The grease will create too much drag, making the gear hard to operate. A light coat of oil is all that should be used here.
Cause 3: Mechanical gear failure
If the gears have become damaged somehow, you may not be able to budge the engage lever at all. Using the winch to tow someone, or trying to yank on someone that’s stuck, is a common rookie mistake that is likely to strip the gears.
Suggested Solution: Replace damaged gears.
You need to disassemble the winch and inspect for damaged gears. All damaged parts can be replaced to get the winch back in working order.
Cause 4: Warn: Stuck twist style end-knob
Warn, and many other ATV winch manufacturers use a design where you need to twist a knob at the end of the winch housing to switch between free-spool and locked position.
However, this design seems to be a bit more fragile than the angled knob often seen on larger winches. Some models have issues with the knob getting stuck due to bad design.
What happens is that the knob gets stuck when it is over-rotated, and the clutch bar gets hung up on a small plastic sliding ramp that’s part of the design.
You can disassemble the knob to put everything back in place, but if your winch is affected by this issue, you will soon get it stuck again if you are not careful.
Suggested Solution: Get upgraded parts from the manufacturer.
If you face issues with engaging or disengaging a winch that uses this type of knob, I suggest taking it to the dealer to get upgraded replacement pars if it’s still under warranty.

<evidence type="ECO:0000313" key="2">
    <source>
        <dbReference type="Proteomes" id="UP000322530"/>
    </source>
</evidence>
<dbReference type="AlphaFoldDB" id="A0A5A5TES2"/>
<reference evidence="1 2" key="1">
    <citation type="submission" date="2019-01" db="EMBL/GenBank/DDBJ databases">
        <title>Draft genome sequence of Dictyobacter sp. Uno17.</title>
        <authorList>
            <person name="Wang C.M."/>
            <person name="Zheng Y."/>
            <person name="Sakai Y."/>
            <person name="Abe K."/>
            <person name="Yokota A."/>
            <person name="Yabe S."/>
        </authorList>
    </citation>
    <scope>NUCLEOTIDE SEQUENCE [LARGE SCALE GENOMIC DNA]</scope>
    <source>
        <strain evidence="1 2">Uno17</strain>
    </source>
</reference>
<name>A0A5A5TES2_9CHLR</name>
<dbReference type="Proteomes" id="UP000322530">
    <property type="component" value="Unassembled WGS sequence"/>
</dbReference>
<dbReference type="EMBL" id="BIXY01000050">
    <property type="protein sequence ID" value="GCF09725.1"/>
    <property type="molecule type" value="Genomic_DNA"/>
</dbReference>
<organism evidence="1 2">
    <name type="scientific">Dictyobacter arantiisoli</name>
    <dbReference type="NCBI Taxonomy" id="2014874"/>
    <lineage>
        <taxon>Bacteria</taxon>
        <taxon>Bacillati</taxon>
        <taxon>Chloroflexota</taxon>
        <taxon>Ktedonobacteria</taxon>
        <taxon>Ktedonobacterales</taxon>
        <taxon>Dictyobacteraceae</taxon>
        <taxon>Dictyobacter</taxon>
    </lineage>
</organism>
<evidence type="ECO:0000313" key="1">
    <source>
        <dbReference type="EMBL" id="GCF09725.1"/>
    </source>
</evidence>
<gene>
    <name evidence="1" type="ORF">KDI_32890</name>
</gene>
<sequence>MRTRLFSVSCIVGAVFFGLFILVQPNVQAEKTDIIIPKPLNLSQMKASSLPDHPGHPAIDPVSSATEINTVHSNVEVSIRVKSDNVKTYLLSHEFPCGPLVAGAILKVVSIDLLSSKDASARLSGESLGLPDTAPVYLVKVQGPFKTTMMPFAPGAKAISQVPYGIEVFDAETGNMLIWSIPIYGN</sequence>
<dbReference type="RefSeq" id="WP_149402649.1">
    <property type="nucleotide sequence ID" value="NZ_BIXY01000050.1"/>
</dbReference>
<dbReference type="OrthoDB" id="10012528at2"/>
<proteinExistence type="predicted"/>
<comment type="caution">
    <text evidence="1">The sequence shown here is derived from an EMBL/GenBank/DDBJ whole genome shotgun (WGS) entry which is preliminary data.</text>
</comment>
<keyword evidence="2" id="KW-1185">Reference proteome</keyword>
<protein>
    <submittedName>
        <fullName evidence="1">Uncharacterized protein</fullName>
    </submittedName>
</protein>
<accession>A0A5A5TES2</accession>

When the ATV winch won’t free spool or is tough to free spool
Even if you managed to get the winch to disengage properly, it very hard to free spool. It requires a lot of force to pull out the cable/rope.
Cause 1: Burr on the sliding ring gear, creating drag against the inside diameter of the gear housing
If you engage or disengage the winch under load, it may create a burr outside the ring gear. This creates mechanical friction and makes it harder to free spool the winch.
Suggested Solution: Use a file and gently remove any burr. Apply oil before reassembling.
Cause 2: Grease on the sliding ring gear
The sliding ring gear and the inside diameter of the winch housing that it slides against should not be greased.
Not only does this makes it hard to engage the winch, but it will also create drag, making it hard to free spool the winch.
Suggested Solution: Remove grease, apply a thin layer of oil.
Cause 3: Bent flanges on the winch drum
If you winch at an angle, all the cable will stack up on one end of the drum.
This may not only get the drum stuck, but it may also damage the drum itself by forcing the sidewalls outwards.
Suggested Solution: Disassemble and try to straighten the drum walls. If it cannot be repaired, the drum needs replacing.
When the winch is slipping under load
Cause 1: If the winch is slipping, this may be due to the clutch not engaging properly
Suggested Solution: Try troubleshooting why it won’t engage as described earlier.
Cause 2: Stripped gears
Whether it is due to using the winch, the clutch not being completely engaged, or from incorrect use like towing or yanking, the gears may be stripped.
Suggested Solution: Disassemble the winch to inspect the gears, and replace them if needed.